President Obama told the Israeli prime minister Monday morning he thinks there is "still a window" in which diplomatic pressure will deter the Iranian nuclear program and that he is thinking about the "costs of any military action" as he contemplates that possibility.
Prime Minister Benjamin Netanyahu thanked Obama for recently acknowledging that "Israel has the sovereign right to make its own decisions," but he emphasized that "Israel must be able to defend itself."
With those brief remarks before television cameras, the two leaders began a closed-door session in the Oval Office in which each will try to persuade the other of a future course of action.
The remarks themselves broke no new ground, but the body language between the two men was carefully watched. Last spring, tensions between the two leaders flared memorably in this same setting. Netanyahu seized the moment before the cameras in the White House to review the history of Jewish suffering, as Obama bristled under the lecture.
This time, by contrast, Obama appeared relaxed as the two shared a handshake in front of the cameras. Netanyahu repeated his well-known position that Israel must be able to “defend itself, by itself” but avoided the appearance of lecturing the president.
Obama wants Netanyahu to hold off on military strikes against the Iranian nuclear facilities, and he said so, looking the Israeli leader directly in the eye as he spoke.
"We do believe there is still a window that allows for a diplomatic resolution," Obama said. "Ultimately, the Iranian regime has to make a decision to move in that direction, a decision they have not made thus far."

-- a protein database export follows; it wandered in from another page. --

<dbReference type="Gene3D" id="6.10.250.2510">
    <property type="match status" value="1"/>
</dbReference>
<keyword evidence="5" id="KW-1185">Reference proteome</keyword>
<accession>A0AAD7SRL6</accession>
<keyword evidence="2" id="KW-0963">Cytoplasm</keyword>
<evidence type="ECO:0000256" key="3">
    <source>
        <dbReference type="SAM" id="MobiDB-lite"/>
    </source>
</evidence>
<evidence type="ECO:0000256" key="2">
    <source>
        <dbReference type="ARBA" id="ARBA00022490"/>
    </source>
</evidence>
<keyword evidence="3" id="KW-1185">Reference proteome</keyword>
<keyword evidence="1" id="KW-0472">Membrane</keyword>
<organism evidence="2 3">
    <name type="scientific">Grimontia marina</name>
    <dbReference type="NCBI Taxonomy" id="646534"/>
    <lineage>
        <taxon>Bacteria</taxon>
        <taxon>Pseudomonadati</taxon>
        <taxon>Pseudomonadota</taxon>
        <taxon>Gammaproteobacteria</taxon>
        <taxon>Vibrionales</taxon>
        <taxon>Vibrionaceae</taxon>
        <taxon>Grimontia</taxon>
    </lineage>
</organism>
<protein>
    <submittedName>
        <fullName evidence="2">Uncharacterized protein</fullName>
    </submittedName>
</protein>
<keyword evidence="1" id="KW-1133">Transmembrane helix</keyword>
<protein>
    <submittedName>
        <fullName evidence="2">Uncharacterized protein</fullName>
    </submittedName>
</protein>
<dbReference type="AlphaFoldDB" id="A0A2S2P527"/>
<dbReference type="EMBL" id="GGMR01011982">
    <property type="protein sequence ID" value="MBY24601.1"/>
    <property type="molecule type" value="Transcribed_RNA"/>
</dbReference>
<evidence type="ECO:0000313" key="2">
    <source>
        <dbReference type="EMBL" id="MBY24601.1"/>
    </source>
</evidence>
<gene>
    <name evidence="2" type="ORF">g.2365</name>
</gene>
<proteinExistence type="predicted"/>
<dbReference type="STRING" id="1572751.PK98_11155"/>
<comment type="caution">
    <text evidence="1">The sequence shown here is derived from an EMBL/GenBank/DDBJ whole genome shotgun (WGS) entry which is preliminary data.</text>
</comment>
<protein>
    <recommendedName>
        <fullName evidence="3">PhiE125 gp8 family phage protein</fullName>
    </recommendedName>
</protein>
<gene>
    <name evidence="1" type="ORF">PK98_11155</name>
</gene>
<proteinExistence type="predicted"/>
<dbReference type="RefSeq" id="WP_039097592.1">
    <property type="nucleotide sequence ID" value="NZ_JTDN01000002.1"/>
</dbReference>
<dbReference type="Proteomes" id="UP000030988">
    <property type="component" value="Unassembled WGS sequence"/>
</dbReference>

Netanyahu wants it to be clear the Israelis are considering military action, and wants Iran to know he speaks with the full backing of the U.S. While Obama occasionally turned to address the cameras, Netanyahu spoke directly to the president.
"As Americans look around the Middle East, they see one reliable, stable, faithful ally of the U.S. .... and that’s the democracy of Israel," Netanyahu said.
"Iran’s leaders know that, too," he said. "For them, you’re the great Satan. We’re the little Satan. For them, we are you. You are us. At least on this last point, I think they’re right .… We’re together."
The two leaders were scheduled to meet in the Oval Office and then, over the lunch hour, to convene in an expanded meeting with the full Israeli delegation.